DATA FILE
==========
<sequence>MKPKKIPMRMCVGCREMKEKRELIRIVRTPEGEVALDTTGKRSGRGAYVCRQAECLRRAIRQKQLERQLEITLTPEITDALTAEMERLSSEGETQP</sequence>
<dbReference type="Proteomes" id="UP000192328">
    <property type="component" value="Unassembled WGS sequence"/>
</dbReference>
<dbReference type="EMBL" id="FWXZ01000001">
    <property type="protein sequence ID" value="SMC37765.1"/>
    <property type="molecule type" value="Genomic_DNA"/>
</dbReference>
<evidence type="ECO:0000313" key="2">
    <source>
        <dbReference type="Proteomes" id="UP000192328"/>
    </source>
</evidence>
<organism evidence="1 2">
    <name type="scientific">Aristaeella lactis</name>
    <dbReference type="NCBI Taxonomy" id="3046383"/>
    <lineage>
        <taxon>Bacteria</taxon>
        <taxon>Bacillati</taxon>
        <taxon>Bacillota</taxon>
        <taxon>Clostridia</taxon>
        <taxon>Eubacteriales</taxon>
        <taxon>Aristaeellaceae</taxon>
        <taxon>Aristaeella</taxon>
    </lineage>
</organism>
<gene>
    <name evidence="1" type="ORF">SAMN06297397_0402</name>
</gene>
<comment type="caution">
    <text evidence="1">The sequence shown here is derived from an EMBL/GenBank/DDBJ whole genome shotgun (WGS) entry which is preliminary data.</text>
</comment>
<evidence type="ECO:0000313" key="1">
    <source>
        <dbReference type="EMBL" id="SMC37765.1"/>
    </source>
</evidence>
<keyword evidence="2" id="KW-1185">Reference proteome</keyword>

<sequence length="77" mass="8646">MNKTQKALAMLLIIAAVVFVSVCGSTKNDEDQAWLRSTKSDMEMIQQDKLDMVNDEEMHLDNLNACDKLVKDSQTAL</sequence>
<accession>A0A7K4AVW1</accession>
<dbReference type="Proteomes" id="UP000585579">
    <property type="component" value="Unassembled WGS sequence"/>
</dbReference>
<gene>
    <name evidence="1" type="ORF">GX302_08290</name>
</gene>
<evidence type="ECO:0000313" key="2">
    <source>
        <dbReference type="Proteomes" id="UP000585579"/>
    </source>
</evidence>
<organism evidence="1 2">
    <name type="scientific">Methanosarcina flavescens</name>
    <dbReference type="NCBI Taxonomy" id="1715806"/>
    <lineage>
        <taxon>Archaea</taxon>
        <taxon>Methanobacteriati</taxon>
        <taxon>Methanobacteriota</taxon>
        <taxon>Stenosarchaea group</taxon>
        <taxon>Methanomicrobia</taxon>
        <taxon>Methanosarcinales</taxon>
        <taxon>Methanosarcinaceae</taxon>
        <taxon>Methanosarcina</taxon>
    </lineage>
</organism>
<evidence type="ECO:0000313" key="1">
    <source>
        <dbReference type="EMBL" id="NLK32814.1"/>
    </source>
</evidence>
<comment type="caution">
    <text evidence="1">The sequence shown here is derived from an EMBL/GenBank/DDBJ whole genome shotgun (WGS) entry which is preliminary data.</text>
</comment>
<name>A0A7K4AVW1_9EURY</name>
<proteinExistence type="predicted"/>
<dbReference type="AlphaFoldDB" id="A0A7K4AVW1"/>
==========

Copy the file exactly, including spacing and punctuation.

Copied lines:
<sequence>MKPKKIPMRMCVGCREMKEKRELIRIVRTPEGEVALDTTGKRSGRGAYVCRQAECLRRAIRQKQLERQLEITLTPEITDALTAEMERLSSEGETQP</sequence>
<dbReference type="Proteomes" id="UP000192328">
    <property type="component" value="Unassembled WGS sequence"/>
</dbReference>
<dbReference type="EMBL" id="FWXZ01000001">
    <property type="protein sequence ID" value="SMC37765.1"/>
    <property type="molecule type" value="Genomic_DNA"/>
</dbReference>
<evidence type="ECO:0000313" key="2">
    <source>
        <dbReference type="Proteomes" id="UP000192328"/>
    </source>
</evidence>
<organism evidence="1 2">
    <name type="scientific">Aristaeella lactis</name>
    <dbReference type="NCBI Taxonomy" id="3046383"/>
    <lineage>
        <taxon>Bacteria</taxon>
        <taxon>Bacillati</taxon>
        <taxon>Bacillota</taxon>
        <taxon>Clostridia</taxon>
        <taxon>Eubacteriales</taxon>
        <taxon>Aristaeellaceae</taxon>
        <taxon>Aristaeella</taxon>
    </lineage>
</organism>
<gene>
    <name evidence="1" type="ORF">SAMN06297397_0402</name>
</gene>
<comment type="caution">
    <text evidence="1">The sequence shown here is derived from an EMBL/GenBank/DDBJ whole genome shotgun (WGS) entry which is preliminary data.</text>
</comment>
<evidence type="ECO:0000313" key="1">
    <source>
        <dbReference type="EMBL" id="SMC37765.1"/>
    </source>
</evidence>
<keyword evidence="2" id="KW-1185">Reference proteome</keyword>

<sequence length="77" mass="8646">MNKTQKALAMLLIIAAVVFVSVCGSTKNDEDQAWLRSTKSDMEMIQQDKLDMVNDEEMHLDNLNACDKLVKDSQTAL</sequence>
<accession>A0A7K4AVW1</accession>
<dbReference type="Proteomes" id="UP000585579">
    <property type="component" value="Unassembled WGS sequence"/>
</dbReference>
<gene>
    <name evidence="1" type="ORF">GX302_08290</name>
</gene>
<evidence type="ECO:0000313" key="2">
    <source>
        <dbReference type="Proteomes" id="UP000585579"/>
    </source>
</evidence>
<organism evidence="1 2">
    <name type="scientific">Methanosarcina flavescens</name>
    <dbReference type="NCBI Taxonomy" id="1715806"/>
    <lineage>
        <taxon>Archaea</taxon>
        <taxon>Methanobacteriati</taxon>
        <taxon>Methanobacteriota</taxon>
        <taxon>Stenosarchaea group</taxon>
        <taxon>Methanomicrobia</taxon>
        <taxon>Methanosarcinales</taxon>
        <taxon>Methanosarcinaceae</taxon>
        <taxon>Methanosarcina</taxon>
    </lineage>
</organism>
<evidence type="ECO:0000313" key="1">
    <source>
        <dbReference type="EMBL" id="NLK32814.1"/>
    </source>
</evidence>
<comment type="caution">
    <text evidence="1">The sequence shown here is derived from an EMBL/GenBank/DDBJ whole genome shotgun (WGS) entry which is preliminary data.</text>
</comment>
<name>A0A7K4AVW1_9EURY</name>
<proteinExistence type="predicted"/>
<dbReference type="AlphaFoldDB" id="A0A7K4AVW1"/>